“Well,” Jan Huebner finally said. “Bad news, of course—Karen’s dead. But here’s some good news. Gal never went through a divorce.”
“That’s a fact,” Amy said.
“I mean, ouch.”
“Ouch is accurate,” Amy said.
Jan nodded. “Twenty-nine years, almost thirty, and guess what? That slick ex-hubby of mine, Richard the Oily, he grins and waves at me and strolls out the door. Doesn’t walk, doesn’t run. Strolls. Talk about murder. Am I wrong about that?”
“You are not wrong,” said Amy.
“We’re discussing the male gender, aren’t we?”
“We are.”
“Well, there’s your moral,” Jan said. “One way or the other, they’ll kill you dead. Every time, flowers and gravestones. No exceptions.”
“Stone dead,” Amy said, and leaned back to scan the crowd of aging dancers. Thirty-one years, she thought. After a time she sighed and freshened their drinks and said, “What say we get laid tonight?”
“Yes, ma’am,” said Jan. “By pricks. Big, dumb, bald ones.”
Amy raised her glass. “To Karen Burns.”
“To divorce,” said Jan, and then she turned and waved at Marv Bertel, a come-dance-with-us motion, but Marv shook his head, tapped his chest, and leaned back heavily against the bar.
Marv was recovering from a dance with Spook Spinelli, wondering if his heart could take another hit. He doubted it. He doubted, too, that he should risk another bourbon, except the drink was already in his hand, cold as a coffin, and might quiet the jump in his heart. Partly the problem was Spook Spinelli: those daredevil eyes of hers, that candid, little-girl laugh. Over half a lifetime, through two tepid marriages, Marv had been massaging the fantasy that something might develop between them. Pitiful, he thought, yet even now he couldn’t stop hoping. All those years, all that wee-hour solitaire, and he was still snagged up in Spook Spinelli. Also, there was the issue of a failing triple bypass, the butter in his arteries, the abundant flab at his waist. All the same, Marv reasoned, this was a goddamn reunion, possibly his last, so he knocked the drink back and asked the bartender for one more, on the rocks, double trouble.
Across the gym, under a flashing blue spotlight, Spook Spinelli was dancing with Billy McMann. They hammed it up, making faces, being sexy for each other, but Billy did not once take his eyes off Dorothy Stier, who stood talking near the bandstand with Paulette Haslo. After three decades, Billy still hated Dorothy. He also loved her. The love and the hate had hardened inside him, one reinforcing the other like layers of brick and mortar. In a few minutes, Billy decided, he would treat himself to another drink, or maybe three or four, and then he would amble up to Dorothy and explain the love-hate dynamic to her in all its historic detail.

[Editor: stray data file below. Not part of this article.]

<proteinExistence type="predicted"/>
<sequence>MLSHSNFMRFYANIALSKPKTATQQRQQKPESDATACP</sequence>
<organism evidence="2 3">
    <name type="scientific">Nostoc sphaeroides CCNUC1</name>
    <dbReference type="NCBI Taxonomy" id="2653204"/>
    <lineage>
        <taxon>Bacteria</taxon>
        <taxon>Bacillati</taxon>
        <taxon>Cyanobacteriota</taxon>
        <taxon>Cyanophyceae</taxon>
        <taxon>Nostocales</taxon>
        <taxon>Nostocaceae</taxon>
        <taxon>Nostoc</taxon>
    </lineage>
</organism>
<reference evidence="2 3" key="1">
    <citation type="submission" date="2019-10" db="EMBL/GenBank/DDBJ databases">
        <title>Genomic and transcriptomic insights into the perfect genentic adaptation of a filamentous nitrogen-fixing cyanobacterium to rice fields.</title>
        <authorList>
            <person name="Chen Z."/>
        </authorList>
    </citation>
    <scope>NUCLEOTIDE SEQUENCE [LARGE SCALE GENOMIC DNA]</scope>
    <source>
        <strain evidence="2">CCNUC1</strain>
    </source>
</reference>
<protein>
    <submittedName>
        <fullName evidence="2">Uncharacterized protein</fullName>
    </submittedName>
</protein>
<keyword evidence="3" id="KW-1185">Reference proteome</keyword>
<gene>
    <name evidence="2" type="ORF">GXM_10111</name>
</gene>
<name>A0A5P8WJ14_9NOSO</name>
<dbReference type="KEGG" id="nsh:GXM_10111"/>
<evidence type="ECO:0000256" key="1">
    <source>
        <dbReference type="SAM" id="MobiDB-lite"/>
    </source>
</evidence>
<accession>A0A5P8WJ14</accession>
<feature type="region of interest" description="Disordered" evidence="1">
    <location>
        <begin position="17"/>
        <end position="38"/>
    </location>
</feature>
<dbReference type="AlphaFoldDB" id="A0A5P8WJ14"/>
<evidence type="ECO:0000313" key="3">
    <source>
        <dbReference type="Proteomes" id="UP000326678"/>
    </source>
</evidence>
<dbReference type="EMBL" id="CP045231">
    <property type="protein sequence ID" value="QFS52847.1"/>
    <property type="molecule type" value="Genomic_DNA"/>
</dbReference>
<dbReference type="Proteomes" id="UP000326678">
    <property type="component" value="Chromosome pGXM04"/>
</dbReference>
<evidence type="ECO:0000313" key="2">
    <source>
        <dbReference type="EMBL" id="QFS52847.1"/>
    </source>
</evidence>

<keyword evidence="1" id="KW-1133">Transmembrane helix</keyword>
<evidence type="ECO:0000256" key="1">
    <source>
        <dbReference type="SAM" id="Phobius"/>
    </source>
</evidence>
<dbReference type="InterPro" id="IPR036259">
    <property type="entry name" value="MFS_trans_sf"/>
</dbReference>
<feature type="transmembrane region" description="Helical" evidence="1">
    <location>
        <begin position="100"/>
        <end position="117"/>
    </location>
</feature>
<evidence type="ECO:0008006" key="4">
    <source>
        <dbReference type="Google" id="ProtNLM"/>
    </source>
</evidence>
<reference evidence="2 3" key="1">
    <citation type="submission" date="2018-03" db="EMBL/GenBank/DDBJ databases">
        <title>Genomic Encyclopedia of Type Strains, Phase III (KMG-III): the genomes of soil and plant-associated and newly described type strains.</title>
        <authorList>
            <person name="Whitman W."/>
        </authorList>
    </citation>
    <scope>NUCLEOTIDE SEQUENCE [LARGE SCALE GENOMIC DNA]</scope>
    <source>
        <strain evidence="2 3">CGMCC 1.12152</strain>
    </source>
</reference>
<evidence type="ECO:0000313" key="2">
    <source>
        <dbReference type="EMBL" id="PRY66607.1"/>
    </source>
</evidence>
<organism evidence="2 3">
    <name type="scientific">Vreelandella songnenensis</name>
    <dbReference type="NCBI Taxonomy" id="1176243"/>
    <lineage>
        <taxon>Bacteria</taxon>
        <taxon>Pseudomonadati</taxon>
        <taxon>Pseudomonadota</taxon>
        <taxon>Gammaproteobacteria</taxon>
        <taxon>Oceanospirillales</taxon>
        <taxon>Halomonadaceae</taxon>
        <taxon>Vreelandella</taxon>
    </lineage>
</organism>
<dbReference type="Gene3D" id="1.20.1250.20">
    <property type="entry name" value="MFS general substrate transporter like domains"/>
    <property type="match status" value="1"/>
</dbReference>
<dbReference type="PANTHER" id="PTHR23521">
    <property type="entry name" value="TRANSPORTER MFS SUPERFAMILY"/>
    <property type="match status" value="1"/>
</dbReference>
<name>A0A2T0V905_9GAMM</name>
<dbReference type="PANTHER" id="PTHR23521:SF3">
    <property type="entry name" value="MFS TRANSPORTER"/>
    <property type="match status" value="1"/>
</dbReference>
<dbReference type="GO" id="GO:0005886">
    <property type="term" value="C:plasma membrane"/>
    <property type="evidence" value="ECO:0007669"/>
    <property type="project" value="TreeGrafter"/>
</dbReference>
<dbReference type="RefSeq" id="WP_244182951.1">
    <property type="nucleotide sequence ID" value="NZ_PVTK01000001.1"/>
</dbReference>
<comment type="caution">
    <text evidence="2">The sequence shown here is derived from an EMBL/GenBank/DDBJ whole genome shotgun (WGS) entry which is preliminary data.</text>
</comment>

Dorothy knew Billy was watching. She knew, too, that Billy still worshipped her. Later, she told herself, there would be time to take him outside and admit to the terrible mistake she had made in 1969. Not that it was a mistake, not in the long run, because Dorothy had a sweet husband and two incredible kids and memberships in a couple of smart-set country clubs. Still, if Billy needed a lie, she saw no harm in offering one. Almost certainly she would kiss him. Almost certainly she would cry a little. For now, though, Dorothy was busy telling Paulette Haslo about her breast cancer, which thank God was in remission, and how supportive her sweet husband and two incredible kids had been.
It was July 7, 2000, a humid Friday evening.
The war was over, passions were moot, and the band played a slow, hollowed-out version of an old Buffalo Springfield tune. For everyone, there was a sense of nostalgia made fluid by present possibility.
“So sad, so bizarre,” Amy Robinson was saying, “but so predictable, too. The old Karenness, that’s what killed her. She never stopped being Karen.”
“Who did it?” said Jan Huebner.
Amy wagged her head. “Nobody knows for sure. Some guy she had a crush on, some creep, which is par for Karen’s course. Never any luck.”
“Never, ever,” Jan said. “And the thing is, she could’ve been a knockout, all the ingredients. That gorgeous red hair, tons and tons of it. I mean, she was a knockout.”
“Weight problem, of course,” said Amy.
“So true,” said Jan.
“Plus her age. Face it, she was piling up the mileage like all of us.” Amy sighed. “Total shame, isn’t it? The golden generation. Such big dreams—kick ass, never die—but somehow it all went poof. Hard thing to s